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India's Muslim's face growing violence as religious polarisation continues

By Murali Krishnan - RFI
India  Murali Krishnan
JUN 25, 2022 LISTEN
© Murali Krishnan

Violent attacks on Muslims by Hindu nationalists has been on the rise since Prime Minister Narender Modi was elected prime minister in 2014.

In the last couple of months alone, dozens of Muslim properties have been demolished in “anti-encroachment” drives by bulldozers in New Delhi and in the ruling Bharatiya Janata Party (BJP) ruled states of Uttar Pradesh, Madhya Pradesh and Gujarat.

While officials say the demolitions only target illegal buildings, rights groups and critics say they are an attempt to harass and marginalise Muslims, pointing to a wave of rising religious polarisation under Modi's rule.

Increasing attacks

They have pointed to a worsening pattern of violence against the Muslim community in India, which makes up 14 percent of the country's 1.3 billion population.

“The government thrives on the politics of hate. It wanted to send a clear message to its core constituency of hard-line Hindus that it had not deviated from its path of othering the Muslims,” said Navaid Hamid, president of All India Muslim Majlis-e-Mushawarat (AIMMM), an umbrella body of over a dozen leading Muslim organizations,

“That is why it resorted to bulldozing houses."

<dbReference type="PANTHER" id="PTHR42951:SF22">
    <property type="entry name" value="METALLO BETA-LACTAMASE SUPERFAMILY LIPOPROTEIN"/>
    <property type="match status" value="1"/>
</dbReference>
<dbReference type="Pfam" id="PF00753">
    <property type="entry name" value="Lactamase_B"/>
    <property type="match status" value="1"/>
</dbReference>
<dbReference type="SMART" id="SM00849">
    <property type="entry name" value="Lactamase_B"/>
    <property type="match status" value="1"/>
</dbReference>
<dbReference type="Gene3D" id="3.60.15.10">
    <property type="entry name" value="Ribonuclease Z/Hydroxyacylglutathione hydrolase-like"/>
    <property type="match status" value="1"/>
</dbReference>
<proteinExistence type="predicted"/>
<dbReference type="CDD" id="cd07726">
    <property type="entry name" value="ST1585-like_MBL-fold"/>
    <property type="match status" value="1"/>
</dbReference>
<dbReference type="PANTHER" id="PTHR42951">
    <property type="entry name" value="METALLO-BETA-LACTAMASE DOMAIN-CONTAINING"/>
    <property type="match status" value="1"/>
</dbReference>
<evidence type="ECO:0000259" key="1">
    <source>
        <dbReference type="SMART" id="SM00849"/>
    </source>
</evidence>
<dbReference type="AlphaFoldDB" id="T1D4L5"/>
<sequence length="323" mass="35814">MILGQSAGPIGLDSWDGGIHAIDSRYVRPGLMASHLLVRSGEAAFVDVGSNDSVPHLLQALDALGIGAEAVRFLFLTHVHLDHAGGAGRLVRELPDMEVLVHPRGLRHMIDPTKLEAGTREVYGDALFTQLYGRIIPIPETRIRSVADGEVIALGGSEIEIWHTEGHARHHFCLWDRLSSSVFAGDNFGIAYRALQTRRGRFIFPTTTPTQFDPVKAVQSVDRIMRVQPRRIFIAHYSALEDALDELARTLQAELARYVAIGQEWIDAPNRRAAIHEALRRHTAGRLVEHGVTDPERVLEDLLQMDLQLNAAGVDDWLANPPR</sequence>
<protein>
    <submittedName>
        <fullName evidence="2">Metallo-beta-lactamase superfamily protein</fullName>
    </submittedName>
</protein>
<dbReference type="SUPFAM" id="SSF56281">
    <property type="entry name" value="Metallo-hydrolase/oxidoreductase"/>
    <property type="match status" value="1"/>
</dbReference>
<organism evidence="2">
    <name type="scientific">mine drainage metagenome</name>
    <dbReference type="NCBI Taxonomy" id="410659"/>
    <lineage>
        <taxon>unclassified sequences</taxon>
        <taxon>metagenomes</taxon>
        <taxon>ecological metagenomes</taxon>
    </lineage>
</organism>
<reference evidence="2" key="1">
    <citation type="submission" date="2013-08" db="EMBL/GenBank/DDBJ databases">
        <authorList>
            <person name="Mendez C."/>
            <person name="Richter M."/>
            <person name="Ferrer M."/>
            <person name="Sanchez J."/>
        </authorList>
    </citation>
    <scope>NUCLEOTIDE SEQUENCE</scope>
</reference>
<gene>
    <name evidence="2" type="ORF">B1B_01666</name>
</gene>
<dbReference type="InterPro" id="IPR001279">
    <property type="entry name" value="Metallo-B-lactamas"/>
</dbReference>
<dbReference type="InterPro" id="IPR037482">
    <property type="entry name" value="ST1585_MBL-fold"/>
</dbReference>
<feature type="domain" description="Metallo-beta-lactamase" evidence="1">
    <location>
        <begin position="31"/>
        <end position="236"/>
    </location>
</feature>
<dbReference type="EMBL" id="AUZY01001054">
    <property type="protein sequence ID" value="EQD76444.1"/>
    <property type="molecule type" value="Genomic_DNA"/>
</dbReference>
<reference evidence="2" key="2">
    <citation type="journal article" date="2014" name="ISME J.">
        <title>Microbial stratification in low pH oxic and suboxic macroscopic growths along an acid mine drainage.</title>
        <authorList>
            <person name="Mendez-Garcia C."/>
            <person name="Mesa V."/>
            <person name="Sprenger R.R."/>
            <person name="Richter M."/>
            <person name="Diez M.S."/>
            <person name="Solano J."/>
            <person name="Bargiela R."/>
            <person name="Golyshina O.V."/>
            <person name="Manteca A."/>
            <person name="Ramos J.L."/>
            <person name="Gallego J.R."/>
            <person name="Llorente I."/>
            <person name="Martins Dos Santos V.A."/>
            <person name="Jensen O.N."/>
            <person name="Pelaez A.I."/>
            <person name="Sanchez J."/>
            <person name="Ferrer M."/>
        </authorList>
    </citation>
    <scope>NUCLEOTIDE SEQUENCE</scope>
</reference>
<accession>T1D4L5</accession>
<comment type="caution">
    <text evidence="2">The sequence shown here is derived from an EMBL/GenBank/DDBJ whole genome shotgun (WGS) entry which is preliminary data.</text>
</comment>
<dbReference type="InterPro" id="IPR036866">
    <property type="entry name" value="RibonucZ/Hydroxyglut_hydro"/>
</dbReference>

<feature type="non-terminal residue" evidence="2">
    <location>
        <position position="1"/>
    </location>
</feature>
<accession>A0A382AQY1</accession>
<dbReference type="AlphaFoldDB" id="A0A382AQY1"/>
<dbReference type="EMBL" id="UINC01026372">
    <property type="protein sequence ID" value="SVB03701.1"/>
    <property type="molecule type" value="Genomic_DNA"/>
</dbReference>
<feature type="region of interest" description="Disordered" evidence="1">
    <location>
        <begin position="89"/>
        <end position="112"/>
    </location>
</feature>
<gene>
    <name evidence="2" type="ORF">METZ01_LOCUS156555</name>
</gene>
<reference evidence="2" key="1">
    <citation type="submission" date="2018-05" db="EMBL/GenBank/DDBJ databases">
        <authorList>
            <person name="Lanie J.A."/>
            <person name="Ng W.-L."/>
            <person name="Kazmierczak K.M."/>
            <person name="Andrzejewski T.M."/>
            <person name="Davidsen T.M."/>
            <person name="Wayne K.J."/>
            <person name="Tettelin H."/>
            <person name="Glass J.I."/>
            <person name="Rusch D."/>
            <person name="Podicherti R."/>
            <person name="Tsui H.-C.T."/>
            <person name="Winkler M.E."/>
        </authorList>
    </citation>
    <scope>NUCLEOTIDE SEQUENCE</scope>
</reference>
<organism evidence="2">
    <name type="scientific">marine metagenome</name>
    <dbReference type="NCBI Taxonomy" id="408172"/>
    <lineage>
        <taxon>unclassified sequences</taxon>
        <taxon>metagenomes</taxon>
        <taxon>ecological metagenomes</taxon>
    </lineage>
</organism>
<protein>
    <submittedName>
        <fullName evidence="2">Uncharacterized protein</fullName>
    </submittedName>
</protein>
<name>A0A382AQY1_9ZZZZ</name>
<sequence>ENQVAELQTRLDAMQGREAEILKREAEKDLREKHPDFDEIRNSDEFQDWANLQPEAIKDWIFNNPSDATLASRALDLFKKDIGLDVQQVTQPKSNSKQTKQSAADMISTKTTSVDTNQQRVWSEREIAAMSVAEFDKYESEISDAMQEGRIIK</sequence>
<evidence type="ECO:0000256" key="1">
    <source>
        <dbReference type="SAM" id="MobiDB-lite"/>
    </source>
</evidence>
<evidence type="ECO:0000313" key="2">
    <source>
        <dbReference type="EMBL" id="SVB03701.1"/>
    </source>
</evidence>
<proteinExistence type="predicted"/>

“It marks a moment in time where you are seeing a transition from a sort of fragile, flawed democracy… transitioning brazenly into a criminal fascist Hindu enterprise,” said prize winning author, Arundhati Roy.

In the past few years, Muslims have been targeted for their food or clothing, or over inter-religious marriages.

More recently, Muslim girls wearing a hijab were banned from entering their classrooms in the southern state of Karnataka, governed by the BJP. The courts also upheld the decision of the government.

Earlier this month, unrest spread in several Indian states after controversial remarks were made by senior members of the ruling BJP about the Islamic prophet Muhammed.

Rising Islamophobia

The demonstrations turned violent in some states as people damaged property. Authorities were criticised for a heavy-handed response as they demolished three Muslim-owned houses in Uttar Pradesh, alleging that they had been illegally constructed that were denied by the owners.

BJP spokesperson Tom Vadakkan said the protests were part of an "orchestrated program" with a specific game plan.

"There are elements who want to disrupt the social fabric of the country and they need to be isolated so that the development agenda can progress," said Vadakkan.

The scope and intensity of the clashes have alarmed members of the community.

“Of course, there is anguish and it is unfortunate that we have to see all this,” said Abdul Majid, an IT professional.

“But the scale and the vehemence with which it is happening now…this is alarming. That is not the way societies progress.”

While Muslims have been feeling under threat since the BJP came to power, hostility towards this community has become even more overt.

The changed climate in India's famously argumentative democracy has come into sharp focus.

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